David Learmount/LONDON

EXISTING RULES governing the certification of derivative aircraft are to be scrapped if the US Federal Aviation Administration and the European Joint Aviation Authorities (JAA) approve new proposals presented by an international task force of manufacturers and aviation authorities.

The controversial "grandfather-rights" certification policy, where manufacturers can escape having to re-certificate aircraft to the latest standards if they are derivatives of existing designs, has been highlighted recently in a fierce clash between Boeing and Airbus over approval of new generation 737s.

"A notice of proposed rule making and an advisory circular have been agreed to by industry, and now it's in the FAA's hands," says Boeing chief engineer, certification and requirements, Ed Kupcis. "The JAA will eventually agree to it, but has already committed to it," he says.

The proposal calls for every element in a new aircraft to be examined and compared with existing parts, which are certificated. Overlaps and new areas will be identified, and it will be up to the manufacturer to justify to the FAA and JAA why some new elements would not require re-certification.

According to Kupcis, the draft rules force manufacturers of derivative aircraft to comply with the most recent requirements, with the exception of those, which are "not practical". Any exceptions would only be permissible based on past service experience.

Wolfgang Vidszuhn, vice-president of product integrity at Airbus Industrie, says that the JAA has already agreed " use the new proposals to certificate new-generation 737s". The FAA will certificate under existing rules, he says.

"It will be interesting to see which requirements Boeing will get exemption for, particularly on safety issues," says Vidszuhn.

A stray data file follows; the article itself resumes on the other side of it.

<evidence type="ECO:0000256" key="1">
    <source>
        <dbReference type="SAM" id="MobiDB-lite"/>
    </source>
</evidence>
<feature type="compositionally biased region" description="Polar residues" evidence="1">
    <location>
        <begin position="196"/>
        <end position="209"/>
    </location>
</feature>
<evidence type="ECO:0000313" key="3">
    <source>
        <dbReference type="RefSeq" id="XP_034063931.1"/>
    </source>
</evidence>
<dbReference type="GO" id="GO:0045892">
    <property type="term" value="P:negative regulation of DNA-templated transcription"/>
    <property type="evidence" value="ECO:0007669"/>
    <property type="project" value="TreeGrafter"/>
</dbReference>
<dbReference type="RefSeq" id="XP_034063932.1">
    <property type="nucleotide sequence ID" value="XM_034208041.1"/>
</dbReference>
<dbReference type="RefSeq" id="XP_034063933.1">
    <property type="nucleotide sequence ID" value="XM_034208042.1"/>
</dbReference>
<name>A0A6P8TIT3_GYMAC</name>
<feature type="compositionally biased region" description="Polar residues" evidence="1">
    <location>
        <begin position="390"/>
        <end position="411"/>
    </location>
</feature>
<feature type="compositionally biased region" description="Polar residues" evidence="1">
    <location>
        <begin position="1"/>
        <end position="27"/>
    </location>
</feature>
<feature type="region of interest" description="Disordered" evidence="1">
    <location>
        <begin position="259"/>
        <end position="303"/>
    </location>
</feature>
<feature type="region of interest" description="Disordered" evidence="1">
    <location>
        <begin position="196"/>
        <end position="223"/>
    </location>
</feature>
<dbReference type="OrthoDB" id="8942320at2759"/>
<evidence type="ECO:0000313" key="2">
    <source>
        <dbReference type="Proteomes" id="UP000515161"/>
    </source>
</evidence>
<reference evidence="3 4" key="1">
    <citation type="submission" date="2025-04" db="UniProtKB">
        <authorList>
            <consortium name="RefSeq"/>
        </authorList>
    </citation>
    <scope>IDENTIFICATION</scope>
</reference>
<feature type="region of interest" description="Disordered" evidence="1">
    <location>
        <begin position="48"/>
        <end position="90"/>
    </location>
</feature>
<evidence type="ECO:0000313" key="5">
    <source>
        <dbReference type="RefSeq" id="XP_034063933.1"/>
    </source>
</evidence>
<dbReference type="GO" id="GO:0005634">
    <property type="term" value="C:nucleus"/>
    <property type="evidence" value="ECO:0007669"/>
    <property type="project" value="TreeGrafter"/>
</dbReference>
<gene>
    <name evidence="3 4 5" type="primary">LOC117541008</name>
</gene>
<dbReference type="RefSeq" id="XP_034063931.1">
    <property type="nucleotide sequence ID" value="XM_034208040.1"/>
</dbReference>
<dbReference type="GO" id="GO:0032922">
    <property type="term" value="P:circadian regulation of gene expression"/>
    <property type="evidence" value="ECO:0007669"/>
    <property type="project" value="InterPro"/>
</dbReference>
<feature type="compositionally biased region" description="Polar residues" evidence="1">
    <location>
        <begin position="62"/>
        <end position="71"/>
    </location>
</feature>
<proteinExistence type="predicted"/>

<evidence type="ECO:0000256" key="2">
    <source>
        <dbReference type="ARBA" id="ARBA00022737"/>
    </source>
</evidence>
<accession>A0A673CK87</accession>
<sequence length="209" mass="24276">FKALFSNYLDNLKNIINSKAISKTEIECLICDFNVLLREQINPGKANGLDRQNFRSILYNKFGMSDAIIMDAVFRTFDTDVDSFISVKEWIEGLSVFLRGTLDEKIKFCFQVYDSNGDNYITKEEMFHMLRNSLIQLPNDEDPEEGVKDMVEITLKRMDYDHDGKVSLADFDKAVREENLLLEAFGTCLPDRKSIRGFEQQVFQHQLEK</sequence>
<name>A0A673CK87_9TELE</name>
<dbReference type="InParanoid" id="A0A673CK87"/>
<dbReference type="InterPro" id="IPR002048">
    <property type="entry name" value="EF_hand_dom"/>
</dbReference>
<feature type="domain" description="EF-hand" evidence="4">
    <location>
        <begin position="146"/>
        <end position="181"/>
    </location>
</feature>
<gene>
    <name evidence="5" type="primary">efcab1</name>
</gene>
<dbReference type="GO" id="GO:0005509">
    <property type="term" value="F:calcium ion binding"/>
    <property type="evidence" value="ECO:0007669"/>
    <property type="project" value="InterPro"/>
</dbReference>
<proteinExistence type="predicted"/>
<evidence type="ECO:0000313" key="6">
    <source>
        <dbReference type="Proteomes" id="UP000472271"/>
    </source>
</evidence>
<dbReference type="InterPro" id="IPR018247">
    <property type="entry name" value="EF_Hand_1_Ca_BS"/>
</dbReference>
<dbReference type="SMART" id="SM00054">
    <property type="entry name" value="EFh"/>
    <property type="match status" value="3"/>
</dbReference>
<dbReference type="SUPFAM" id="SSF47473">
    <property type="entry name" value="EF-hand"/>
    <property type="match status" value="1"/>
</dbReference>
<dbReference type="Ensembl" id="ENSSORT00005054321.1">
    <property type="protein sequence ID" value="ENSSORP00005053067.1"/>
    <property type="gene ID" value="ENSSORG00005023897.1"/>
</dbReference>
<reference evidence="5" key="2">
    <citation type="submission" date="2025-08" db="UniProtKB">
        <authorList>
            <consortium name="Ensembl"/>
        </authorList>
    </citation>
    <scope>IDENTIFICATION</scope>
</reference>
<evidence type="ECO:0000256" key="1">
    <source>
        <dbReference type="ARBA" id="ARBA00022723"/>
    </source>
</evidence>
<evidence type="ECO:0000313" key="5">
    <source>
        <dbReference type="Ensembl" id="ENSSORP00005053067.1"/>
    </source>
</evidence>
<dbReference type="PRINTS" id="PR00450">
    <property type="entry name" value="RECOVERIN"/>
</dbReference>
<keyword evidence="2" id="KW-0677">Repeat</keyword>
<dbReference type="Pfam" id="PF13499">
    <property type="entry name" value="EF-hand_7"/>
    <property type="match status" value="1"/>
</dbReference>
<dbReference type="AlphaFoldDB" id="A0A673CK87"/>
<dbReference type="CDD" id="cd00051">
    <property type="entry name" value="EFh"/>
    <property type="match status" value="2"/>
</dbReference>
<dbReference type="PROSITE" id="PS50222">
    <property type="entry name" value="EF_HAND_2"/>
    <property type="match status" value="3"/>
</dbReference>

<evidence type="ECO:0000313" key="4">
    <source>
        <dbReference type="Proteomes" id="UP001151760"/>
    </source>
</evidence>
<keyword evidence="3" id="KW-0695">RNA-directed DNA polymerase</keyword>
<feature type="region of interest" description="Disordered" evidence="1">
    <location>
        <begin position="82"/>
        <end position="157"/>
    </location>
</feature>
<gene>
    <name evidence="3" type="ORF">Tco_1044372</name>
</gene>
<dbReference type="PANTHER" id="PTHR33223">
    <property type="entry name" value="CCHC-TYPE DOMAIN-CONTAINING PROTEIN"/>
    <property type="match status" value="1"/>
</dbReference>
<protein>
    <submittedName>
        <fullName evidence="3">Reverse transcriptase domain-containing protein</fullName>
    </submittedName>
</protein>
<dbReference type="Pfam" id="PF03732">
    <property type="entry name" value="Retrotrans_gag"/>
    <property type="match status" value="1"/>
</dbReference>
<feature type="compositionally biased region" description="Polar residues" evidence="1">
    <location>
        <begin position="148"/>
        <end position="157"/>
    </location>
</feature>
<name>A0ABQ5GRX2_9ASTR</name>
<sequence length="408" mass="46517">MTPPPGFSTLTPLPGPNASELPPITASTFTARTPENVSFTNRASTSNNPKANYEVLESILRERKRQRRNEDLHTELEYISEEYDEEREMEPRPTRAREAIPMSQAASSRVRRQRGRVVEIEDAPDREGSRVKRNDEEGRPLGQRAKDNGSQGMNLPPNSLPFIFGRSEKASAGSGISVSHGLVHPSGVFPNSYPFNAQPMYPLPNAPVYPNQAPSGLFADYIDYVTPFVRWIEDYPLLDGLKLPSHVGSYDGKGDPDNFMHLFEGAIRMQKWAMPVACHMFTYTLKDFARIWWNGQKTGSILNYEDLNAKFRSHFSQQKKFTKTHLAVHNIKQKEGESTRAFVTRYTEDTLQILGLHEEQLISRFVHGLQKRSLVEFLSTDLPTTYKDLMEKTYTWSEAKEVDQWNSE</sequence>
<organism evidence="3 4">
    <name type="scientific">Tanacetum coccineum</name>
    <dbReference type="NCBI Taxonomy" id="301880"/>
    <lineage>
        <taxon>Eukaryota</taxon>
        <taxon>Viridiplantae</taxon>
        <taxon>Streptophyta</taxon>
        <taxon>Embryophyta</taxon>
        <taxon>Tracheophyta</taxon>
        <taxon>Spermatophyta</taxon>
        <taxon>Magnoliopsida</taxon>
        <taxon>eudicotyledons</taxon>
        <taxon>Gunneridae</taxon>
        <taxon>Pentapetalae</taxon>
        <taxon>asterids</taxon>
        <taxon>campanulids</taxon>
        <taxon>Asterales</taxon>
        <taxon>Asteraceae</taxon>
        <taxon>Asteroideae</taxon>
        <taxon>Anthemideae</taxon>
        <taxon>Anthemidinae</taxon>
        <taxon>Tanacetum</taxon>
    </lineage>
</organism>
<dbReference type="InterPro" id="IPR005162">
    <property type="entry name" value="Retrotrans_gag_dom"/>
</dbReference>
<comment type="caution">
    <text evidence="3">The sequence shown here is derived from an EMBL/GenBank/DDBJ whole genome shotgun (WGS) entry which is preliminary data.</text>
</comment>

Airbus, which says that it is "happy at the derivative policy change", has been fighting a rearguard action against Boeing's use of grandfather rights on the new 737 to avoid falling foul of tighter safety standards demanded of the A320. It says that several European sales have already been lost to Seattle because of the certification procedures (Flight International, 5-12 July).

JAA certification director Koos van der Spek refuses to confirm or deny Kupcis' claim that the rule change is about to be approved, although he later went on to say that the final stage before completion is referral of recommendations to the JAA's constituent national authorities.

The JAA, having published its own Notice of Proposed Amendment on the issue and received the industry's comments, says: "Our objectives are to adopt the same rule and advisory material as the FAA."

The proposals before the FAA and JAA are the outcome of discussions by the International Certification Procedure Task Force - a grouping of US and European aviation authorities and industry.

Source: Flight International